Background: Greater acculturation to the U.S. dietary habits has been suggested to contribute to the high rates of obesity, insulin resistance, and therefore, potential risk of type 2 diabetes (T2D) and breast cancer. Mexican immigrants may be evolutionary adapted to traditional diets high in legumes and complex carbohydrates. When consuming an inexpensive, readily available U.S. diet high in refined carbohydrates and added sugars they may experience a detrimental metabolic and/or inflammatory response, placing them at a disproportionately higher risk of certain cancers. To better understand these biological mechanisms that may underlie immigrant-related health disparities, we tested whether genetic ancestry modified the metabolic response to a traditional Mexican versus U.S. diet in a controlled feeding trial.

Methods: First and second generation, female, Mexican immigrants (n=53) completed a randomized, crossover feeding trial testing the response to a Mexican versus U.S. diet for 24 days each, separated by a 28-day washout period. The trial diets were designed to provide energy content for weight maintenance and were similar in macronutrient composition. Participants were instructed to consume only study provided foods. The traditional Mexican diet was high in corn tortillas, beans, Mexican soups, fruits, vegetables, animal fats, full-fat milk, and Mexican cheeses; in contrast, the U.S. diet was high in refined carbohydrates, vegetable oils, nonfat or low-fat milk, processed foods, processed meats and sugar-sweetened beverages. The metabolic response to the diets was measured by fasting serum concentrations of glucose, insulin, insulin-like growth factor (IGF)-1, IGF binding protein (IGFBP)-3, adiponectin, C-reactive protein (CRP), interleukin-6 (IL-6), and the calculated homeostasis model assessment of insulin resistance (HOMA-IR) at the beginning and end of each feeding period. DNA was extracted from baseline blood for genotyping and estimation of each participant's proportion of genetic ancestry from four populations – Indigenous American (IA), European, African, and Asian – with the use of 218 Informative Ancestry Markers. Linear mixed models were adjusted for diet sequence, feeding period, baseline and washout biomarker concentrations, age, body weight, and acculturation.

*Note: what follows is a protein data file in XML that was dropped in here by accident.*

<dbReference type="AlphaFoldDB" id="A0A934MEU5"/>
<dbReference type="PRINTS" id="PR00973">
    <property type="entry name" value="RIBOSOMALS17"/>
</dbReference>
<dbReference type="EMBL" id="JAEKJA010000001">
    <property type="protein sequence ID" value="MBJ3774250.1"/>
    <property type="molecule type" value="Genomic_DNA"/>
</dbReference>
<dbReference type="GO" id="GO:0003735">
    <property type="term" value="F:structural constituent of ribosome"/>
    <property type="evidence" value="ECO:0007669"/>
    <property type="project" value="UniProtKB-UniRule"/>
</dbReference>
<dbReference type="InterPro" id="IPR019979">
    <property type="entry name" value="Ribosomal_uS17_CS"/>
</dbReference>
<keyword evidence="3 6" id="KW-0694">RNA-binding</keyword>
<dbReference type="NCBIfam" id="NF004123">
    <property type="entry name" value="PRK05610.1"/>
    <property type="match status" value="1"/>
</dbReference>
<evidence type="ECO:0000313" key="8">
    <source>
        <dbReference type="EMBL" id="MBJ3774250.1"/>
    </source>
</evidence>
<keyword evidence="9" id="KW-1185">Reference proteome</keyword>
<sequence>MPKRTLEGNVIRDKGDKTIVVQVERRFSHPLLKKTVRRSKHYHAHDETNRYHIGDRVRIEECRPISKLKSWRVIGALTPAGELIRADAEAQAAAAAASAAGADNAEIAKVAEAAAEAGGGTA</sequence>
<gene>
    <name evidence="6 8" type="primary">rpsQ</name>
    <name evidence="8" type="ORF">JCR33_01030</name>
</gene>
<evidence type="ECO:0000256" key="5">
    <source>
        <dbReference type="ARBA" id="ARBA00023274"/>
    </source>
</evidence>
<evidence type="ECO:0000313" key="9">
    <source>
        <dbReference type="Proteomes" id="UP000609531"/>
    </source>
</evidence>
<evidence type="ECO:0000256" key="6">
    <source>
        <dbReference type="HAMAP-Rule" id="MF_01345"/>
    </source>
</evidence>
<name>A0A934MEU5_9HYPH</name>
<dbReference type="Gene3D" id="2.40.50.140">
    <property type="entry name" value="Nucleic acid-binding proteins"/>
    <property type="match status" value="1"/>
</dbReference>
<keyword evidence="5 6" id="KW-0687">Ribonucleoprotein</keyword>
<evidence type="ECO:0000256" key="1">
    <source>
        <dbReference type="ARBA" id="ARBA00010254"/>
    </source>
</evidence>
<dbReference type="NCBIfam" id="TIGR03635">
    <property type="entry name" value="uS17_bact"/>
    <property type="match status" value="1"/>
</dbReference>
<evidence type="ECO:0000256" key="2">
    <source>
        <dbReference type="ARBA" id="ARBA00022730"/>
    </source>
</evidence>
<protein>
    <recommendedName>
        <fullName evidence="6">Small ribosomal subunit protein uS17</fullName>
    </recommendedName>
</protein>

Results: The overall genetic ancestral background of the study sample was 53% IA and 36% European ancestry. In general, genetic ancestry did not modify the metabolic responses to the Mexican versus U.S. diet. However, genetic ancestry was associated with some baseline participant's characteristics and measures. Greater IA ancestry trended toward a positive association with waist-to-hip ratio (P=0.08) and was inversely associated with both education and acculturation (P<0.05). Further, greater IA ancestry was positively associated with baseline fasting serum concentrations of glucose, CRP, IL-6, and calculated HOMA-IR (P<0.05), and was inversely associated with circulating concentrations of IGF-1 and IGFBP-3 (P<0.05).

Conclusions: Genetic ancestry suggested differences in baseline measures of several biomarkers that have been identified as cancer susceptibility biomarkers. Although, we found a significant metabolic response to the traditional Mexican versus U.S. diet, overall, we did not observe correlations between genetic ancestry and this response. Nonetheless, the results from the study may inform our understanding of variation in cancer susceptibility biomarkers in vulnerable populations. Additional research is needed to further investigate whether genetic ancestry modifies the associations of other lifestyle exposures, such as physical activity or smoking, with cancer susceptibility biomarkers in Mexican immigrants and other minority groups.

Citation Format: Margarita Santiago-Torres, Jean De Dieu Tapsoba, Mario Kratz, Johanna W. Lampe, Kara L. Breymeyer, Lisa Levy, Xiaoling Song, Adriana Villaseñor, Ching-Yun Wang, Christopher Carlson, Marian L. Neuhouser. Does genetic ancestry influence the metabolic response to a traditional Mexican versus U.S. diet? A randomized crossover feeding trial among first and second generation women of Mexican descent. [abstract]. In: Proceedings of the Eighth AACR Conference on The Science of Health Disparities in Racial/Ethnic Minorities and the Medically Underserved; Nov 13-16, 2015; Atlanta, GA. Philadelphia (PA): AACR; Cancer Epidemiol Biomarkers Prev 2016;25(3 Suppl):Abstract nr A68.